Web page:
By: Monitoring Desk
KABUL: Consensus among regional countries can drive peace in Afghanistan with people of the war-torn country in the driver’s seat, speakers said at an international virtual conference.
“The Afghan peace process seems long, [and] complex with the bumpy road,” said Oguzhan Ertugrul, Turkey’s ambassador in Kabul, at the conference hosted by Ankara-based Foundation for Political, Economic and Social Research (SETA) on Friday.
In February, the US reached a deal with Taliban to end the war. The US promised to withdraw all troops within 14 months if the Taliban uphold the deal. The deal followed the intra-Afghan dialogue in Doha last month.
Afghanistan needs peace and stability, asserted Murat Aslan, the moderator of the conference — titled Wise Talks: Security and Societal Compromise for Prosperous Afghanistan.
“Turkey is ready to lend its support to facilitate the two sides. However, no third country should impose themselves on the negotiating teams,” the ambassador said emphasizing the level of violence spiked in recent months which needs to be reduced soon.
But, Ertugrul said: “It is not easy to generate regional consensus for peace in the country […] There are competing interests of the regional players.”
The Turkish ambassador said he is “cautiously optimistic about the future as the peace process is long.”
“It needs all-inclusive peace to sustain – to meet the demands and expectations of the Afghan society. [But] lack of political unity is the big challenge in Kabul,” he pointed out.
Afghanistan held general elections in September 2019 but results were declared in February 2020 and the Cabinet was introduced just three days back for vote of confidence to Parliament.
“Government is yet to take a vote of confidence and Afghan High Council for Peace is yet not fully operational,” the envoy said.
Ertugrul, however, added that consensus among the “regional countries was important which will help peace to sustain.”
“Regional process is missing to back Doha process. Through the regional process, regional consensus will be generated,” he added.
Istanbul Process praised
The speakers acknowledged that Heart of Asia – Istanbul Process had brought all stakeholders together on Afghanistan.
Turkey-led Istanbul Process was initiated in 2011 and its last summit was held in Istanbul last year.
Khan Wali Khan Basharmal, Afghanistan’s ambassador to Turkmenistan, while detailing the country’s “nature of tolerance” in past, said that times have changed for the country.
“There is too much difference between 1999 and 2020,” said Basharmal, referring to the time before the US-led international forces’ invasion.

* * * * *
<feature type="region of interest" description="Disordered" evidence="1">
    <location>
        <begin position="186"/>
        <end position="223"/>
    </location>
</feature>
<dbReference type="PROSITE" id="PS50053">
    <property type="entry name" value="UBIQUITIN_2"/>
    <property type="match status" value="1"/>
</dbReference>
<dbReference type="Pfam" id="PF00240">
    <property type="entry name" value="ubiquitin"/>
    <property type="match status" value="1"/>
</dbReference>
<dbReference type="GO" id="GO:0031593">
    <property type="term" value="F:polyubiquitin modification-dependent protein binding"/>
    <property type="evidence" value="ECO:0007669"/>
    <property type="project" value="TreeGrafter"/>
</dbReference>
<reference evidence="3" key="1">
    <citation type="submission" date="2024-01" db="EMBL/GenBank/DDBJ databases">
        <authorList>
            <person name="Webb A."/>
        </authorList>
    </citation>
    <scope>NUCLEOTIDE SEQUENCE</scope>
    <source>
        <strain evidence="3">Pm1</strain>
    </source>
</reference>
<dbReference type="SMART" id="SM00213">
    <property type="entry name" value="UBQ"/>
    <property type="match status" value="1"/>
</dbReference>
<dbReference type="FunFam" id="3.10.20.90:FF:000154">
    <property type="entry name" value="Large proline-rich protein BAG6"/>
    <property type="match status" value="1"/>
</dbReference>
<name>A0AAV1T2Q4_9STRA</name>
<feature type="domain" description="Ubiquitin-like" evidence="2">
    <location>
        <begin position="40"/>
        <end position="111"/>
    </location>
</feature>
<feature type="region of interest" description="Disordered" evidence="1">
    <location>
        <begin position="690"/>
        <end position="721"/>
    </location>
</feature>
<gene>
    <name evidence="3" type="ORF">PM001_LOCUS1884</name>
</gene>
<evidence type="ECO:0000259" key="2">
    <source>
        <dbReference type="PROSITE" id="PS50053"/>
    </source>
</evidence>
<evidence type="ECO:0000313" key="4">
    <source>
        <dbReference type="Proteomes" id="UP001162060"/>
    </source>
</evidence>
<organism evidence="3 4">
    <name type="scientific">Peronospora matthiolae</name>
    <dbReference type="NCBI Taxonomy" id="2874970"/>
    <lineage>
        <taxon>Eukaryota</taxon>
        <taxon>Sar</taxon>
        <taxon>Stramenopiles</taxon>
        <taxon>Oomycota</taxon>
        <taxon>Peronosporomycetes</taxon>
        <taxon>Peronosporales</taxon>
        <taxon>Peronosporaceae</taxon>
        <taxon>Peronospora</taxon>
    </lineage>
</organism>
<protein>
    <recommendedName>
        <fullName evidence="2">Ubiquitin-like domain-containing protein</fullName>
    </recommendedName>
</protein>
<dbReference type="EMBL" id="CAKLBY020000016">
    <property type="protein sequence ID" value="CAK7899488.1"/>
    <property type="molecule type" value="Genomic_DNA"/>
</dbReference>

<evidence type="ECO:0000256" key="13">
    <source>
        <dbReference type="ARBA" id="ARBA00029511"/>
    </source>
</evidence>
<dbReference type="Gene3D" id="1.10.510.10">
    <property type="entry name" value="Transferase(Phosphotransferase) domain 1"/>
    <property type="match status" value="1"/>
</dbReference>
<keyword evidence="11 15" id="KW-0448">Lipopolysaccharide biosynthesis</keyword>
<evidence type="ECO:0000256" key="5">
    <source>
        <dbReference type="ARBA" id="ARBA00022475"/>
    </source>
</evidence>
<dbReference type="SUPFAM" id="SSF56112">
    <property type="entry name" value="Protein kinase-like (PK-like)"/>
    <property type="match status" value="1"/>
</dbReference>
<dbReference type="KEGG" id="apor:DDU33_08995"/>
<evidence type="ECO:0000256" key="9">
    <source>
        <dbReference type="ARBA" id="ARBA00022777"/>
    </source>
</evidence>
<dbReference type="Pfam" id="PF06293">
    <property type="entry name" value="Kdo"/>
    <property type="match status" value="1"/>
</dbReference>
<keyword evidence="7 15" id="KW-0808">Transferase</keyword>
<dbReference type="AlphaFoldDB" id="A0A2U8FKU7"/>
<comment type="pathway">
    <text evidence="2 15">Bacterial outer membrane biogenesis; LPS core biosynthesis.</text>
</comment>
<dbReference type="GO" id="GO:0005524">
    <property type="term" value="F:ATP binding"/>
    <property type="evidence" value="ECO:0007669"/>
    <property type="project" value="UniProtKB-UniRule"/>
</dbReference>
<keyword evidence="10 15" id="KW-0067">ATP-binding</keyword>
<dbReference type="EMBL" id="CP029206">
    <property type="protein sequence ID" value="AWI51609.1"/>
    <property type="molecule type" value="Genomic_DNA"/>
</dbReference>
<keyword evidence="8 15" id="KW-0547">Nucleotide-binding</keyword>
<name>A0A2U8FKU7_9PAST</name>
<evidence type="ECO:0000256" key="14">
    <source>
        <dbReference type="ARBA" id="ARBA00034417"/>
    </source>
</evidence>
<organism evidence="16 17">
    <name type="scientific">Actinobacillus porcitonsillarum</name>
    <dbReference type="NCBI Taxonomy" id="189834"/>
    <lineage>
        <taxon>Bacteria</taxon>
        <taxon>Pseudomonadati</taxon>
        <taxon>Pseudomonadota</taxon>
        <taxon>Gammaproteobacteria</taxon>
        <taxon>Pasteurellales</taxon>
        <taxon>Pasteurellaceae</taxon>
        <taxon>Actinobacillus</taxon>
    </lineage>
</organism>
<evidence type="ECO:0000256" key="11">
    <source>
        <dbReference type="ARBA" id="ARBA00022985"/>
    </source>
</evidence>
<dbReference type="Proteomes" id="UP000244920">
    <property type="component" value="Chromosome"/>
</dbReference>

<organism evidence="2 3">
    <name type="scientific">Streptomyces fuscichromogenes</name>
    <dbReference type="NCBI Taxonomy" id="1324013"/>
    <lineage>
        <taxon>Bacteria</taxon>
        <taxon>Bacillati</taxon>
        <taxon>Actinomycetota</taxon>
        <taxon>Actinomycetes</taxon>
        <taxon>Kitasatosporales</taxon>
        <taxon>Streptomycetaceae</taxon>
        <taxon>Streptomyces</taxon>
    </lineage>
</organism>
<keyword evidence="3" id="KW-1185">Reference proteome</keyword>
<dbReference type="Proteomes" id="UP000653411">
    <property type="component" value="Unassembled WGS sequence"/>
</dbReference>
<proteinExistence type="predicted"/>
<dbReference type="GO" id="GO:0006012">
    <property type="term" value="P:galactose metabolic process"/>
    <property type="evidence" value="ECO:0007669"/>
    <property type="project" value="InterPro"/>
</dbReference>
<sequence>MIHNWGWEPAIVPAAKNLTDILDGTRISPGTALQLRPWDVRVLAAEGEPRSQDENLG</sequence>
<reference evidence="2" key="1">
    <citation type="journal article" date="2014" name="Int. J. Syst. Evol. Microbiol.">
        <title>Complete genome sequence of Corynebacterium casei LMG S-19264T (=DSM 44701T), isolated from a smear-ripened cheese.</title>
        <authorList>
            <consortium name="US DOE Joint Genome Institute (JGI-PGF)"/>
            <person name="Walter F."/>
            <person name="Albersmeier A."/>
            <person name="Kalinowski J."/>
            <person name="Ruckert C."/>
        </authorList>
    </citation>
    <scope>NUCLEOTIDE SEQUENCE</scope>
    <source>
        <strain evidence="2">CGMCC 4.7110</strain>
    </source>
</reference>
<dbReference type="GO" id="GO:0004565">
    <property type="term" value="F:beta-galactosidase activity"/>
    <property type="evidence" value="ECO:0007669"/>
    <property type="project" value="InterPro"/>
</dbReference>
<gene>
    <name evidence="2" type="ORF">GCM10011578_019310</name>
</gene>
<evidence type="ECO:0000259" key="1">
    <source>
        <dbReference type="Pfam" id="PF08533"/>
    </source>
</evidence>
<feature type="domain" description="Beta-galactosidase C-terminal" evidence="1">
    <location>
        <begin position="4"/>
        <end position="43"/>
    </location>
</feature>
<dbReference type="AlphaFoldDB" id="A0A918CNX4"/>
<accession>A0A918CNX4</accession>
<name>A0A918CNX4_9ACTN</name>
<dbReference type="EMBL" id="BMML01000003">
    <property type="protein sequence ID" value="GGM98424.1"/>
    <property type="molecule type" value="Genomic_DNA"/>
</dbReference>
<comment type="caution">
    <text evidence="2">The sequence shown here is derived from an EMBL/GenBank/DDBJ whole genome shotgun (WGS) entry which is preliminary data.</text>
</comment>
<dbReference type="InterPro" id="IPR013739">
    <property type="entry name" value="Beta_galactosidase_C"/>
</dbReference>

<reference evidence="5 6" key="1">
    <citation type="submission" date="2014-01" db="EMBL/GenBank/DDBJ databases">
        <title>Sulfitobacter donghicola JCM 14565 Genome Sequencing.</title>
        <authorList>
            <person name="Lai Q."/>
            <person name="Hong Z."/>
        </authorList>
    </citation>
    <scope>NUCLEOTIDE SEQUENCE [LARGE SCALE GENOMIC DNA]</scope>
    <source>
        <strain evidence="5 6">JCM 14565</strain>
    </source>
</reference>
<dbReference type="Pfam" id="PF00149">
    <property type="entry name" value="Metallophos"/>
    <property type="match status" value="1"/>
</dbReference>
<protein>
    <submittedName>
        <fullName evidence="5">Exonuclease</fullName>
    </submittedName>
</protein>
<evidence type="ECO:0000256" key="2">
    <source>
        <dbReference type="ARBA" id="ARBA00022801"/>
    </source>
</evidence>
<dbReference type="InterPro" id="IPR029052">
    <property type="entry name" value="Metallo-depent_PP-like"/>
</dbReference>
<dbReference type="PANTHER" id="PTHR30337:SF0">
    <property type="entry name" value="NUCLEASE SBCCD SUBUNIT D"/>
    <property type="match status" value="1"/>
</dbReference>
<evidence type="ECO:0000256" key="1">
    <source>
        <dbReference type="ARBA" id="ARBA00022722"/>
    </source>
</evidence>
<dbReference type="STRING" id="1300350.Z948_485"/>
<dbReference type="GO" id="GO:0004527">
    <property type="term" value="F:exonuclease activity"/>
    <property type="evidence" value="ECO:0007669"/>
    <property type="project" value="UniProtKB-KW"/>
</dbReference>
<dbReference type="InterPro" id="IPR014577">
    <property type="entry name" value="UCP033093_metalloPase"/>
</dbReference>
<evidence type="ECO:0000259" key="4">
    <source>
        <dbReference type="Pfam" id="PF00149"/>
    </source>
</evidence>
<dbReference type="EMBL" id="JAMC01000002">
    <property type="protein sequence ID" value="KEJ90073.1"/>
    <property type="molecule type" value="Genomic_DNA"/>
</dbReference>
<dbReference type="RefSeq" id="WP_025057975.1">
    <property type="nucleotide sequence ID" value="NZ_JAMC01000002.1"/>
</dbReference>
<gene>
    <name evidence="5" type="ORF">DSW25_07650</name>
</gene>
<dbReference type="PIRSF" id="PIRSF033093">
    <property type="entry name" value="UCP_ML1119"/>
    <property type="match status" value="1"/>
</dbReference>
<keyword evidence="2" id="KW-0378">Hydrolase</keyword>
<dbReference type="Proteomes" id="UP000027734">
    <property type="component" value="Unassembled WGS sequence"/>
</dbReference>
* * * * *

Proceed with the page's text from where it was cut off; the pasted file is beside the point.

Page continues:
“Region is changing […] outdated infrastructure of Asia needs to be changed with modern infrastructure and the regional players see towards US behavior in Afghanistan and we do believe the US is playing a positive role in the peace process,” he said.
“International partners [must be] committed to values achieved in the last 19 years; if that does not happen, the region does not have a bright future in terms of regional connectivity,” Basharmal added.
Despite Afghanistan’s “rich history of social toleration”, the Afghan envoy said paving the way for sustainable peace in Afghanistan is “not easy as public mindset, political and civil society were badly devastated, demolished through foisting proxy policies on Afghan people which furthered extremism.”
After World War II, he said, Afghanistan would host 0.25 million tourists. He said Afghan women got voting right in 1921 and that Kabul University had established “Asia’s first computer laboratory.”
“But it was badly ignored during the Cold War era when the country had maintained a neutral position,” he added.
He said there are more than 4 million social media users in Afghanistan who “independently express their ideas and not only criticize government policies but also come up with solutions to their problems.”
“Connecting Afghanistan to Central Asia is a remarkable initiative and Afghanistan President Ashraf Ghani offered regional connectivity to Pakistan. We are for promoting peaceful ties while getting together to meet the modern challenges,” he said referring to the seven-point “peace plan” mooted by Ghani “for long time stability in Afghanistan”.
He, however, regretted that Afghanistan was “left alone after 2014” by the international community.
“We are fighting 95% of the war ourselves […] by the Afghan government and are now recruiting the youth in national army ranks,” he said.
On generating regional consensus on Afghanistan, the Afghan diplomat asserted: “regional consensus should respect the national will of Afghanistan.”
In her comments, Tanya Goudsouzian, a journalist, said both great and small powers have “meddled in Afghan affairs” for long.
“Peace will continue to elude until regional rivals continue to use Afghan soil for their interests,” she asserted referring to diverging roles of regional countries.
Referring to visits by Afghan peace leader Abdullah Abdullah to Pakistan and India, she said: “it is to underscore and safeguard the sovereignty of Afghanistan.”
However, she said Kabul needs to ensure that peace talks with Taliban “will not jeopardize its relations with neighbors”.
“It is important to ensure that Afghanistan is not home to radicals […] It is in the interests not only of the country but the whole international community which needs a collective approach,” she said.